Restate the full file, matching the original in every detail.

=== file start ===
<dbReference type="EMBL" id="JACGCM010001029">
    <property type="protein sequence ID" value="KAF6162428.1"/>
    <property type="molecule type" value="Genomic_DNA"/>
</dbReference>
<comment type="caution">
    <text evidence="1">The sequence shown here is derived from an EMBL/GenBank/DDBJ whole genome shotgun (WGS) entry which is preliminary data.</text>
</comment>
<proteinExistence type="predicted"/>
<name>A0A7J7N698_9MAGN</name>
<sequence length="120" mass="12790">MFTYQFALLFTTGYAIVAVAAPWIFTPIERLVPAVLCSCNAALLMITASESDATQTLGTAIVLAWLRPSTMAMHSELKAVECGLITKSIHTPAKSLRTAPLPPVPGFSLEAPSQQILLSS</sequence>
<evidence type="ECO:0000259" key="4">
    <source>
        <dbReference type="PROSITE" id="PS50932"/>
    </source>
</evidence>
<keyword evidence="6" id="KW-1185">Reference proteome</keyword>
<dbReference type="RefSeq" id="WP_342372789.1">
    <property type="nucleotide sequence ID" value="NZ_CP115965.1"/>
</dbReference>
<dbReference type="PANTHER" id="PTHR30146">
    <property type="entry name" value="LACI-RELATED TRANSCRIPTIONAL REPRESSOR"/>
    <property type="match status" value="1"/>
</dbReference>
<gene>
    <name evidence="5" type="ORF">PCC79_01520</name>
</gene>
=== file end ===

<dbReference type="EMBL" id="JACGCM010001029">
    <property type="protein sequence ID" value="KAF6162428.1"/>
    <property type="molecule type" value="Genomic_DNA"/>
</dbReference>
<comment type="caution">
    <text evidence="1">The sequence shown here is derived from an EMBL/GenBank/DDBJ whole genome shotgun (WGS) entry which is preliminary data.</text>
</comment>
<proteinExistence type="predicted"/>
<name>A0A7J7N698_9MAGN</name>
<sequence length="120" mass="12790">MFTYQFALLFTTGYAIVAVAAPWIFTPIERLVPAVLCSCNAALLMITASESDATQTLGTAIVLAWLRPSTMAMHSELKAVECGLITKSIHTPAKSLRTAPLPPVPGFSLEAPSQQILLSS</sequence>
<evidence type="ECO:0000259" key="4">
    <source>
        <dbReference type="PROSITE" id="PS50932"/>
    </source>
</evidence>
<keyword evidence="6" id="KW-1185">Reference proteome</keyword>
<dbReference type="RefSeq" id="WP_342372789.1">
    <property type="nucleotide sequence ID" value="NZ_CP115965.1"/>
</dbReference>
<dbReference type="PANTHER" id="PTHR30146">
    <property type="entry name" value="LACI-RELATED TRANSCRIPTIONAL REPRESSOR"/>
    <property type="match status" value="1"/>
</dbReference>
<gene>
    <name evidence="5" type="ORF">PCC79_01520</name>
</gene>